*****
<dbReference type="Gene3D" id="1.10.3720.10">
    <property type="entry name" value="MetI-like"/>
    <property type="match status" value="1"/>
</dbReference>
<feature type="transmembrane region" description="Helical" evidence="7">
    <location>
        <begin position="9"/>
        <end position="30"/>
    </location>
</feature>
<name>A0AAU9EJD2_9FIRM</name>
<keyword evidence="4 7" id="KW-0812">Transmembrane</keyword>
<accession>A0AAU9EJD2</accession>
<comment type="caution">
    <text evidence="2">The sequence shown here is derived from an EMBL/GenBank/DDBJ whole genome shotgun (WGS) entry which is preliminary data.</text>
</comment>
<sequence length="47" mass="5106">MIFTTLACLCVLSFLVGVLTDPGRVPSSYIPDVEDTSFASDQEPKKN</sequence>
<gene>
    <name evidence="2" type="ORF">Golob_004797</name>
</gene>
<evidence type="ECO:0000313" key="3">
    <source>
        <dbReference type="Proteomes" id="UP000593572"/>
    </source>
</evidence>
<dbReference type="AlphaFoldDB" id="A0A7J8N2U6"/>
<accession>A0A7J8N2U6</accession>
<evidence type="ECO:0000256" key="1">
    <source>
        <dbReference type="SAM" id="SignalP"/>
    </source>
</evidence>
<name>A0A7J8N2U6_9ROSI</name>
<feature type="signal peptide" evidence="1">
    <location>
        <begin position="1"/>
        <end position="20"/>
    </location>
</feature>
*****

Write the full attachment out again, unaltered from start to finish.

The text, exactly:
<dbReference type="Gene3D" id="1.10.3720.10">
    <property type="entry name" value="MetI-like"/>
    <property type="match status" value="1"/>
</dbReference>
<feature type="transmembrane region" description="Helical" evidence="7">
    <location>
        <begin position="9"/>
        <end position="30"/>
    </location>
</feature>
<name>A0AAU9EJD2_9FIRM</name>
<keyword evidence="4 7" id="KW-0812">Transmembrane</keyword>
<accession>A0AAU9EJD2</accession>
<comment type="caution">
    <text evidence="2">The sequence shown here is derived from an EMBL/GenBank/DDBJ whole genome shotgun (WGS) entry which is preliminary data.</text>
</comment>
<sequence length="47" mass="5106">MIFTTLACLCVLSFLVGVLTDPGRVPSSYIPDVEDTSFASDQEPKKN</sequence>
<gene>
    <name evidence="2" type="ORF">Golob_004797</name>
</gene>
<evidence type="ECO:0000313" key="3">
    <source>
        <dbReference type="Proteomes" id="UP000593572"/>
    </source>
</evidence>
<dbReference type="AlphaFoldDB" id="A0A7J8N2U6"/>
<accession>A0A7J8N2U6</accession>
<evidence type="ECO:0000256" key="1">
    <source>
        <dbReference type="SAM" id="SignalP"/>
    </source>
</evidence>
<name>A0A7J8N2U6_9ROSI</name>
<feature type="signal peptide" evidence="1">
    <location>
        <begin position="1"/>
        <end position="20"/>
    </location>
</feature>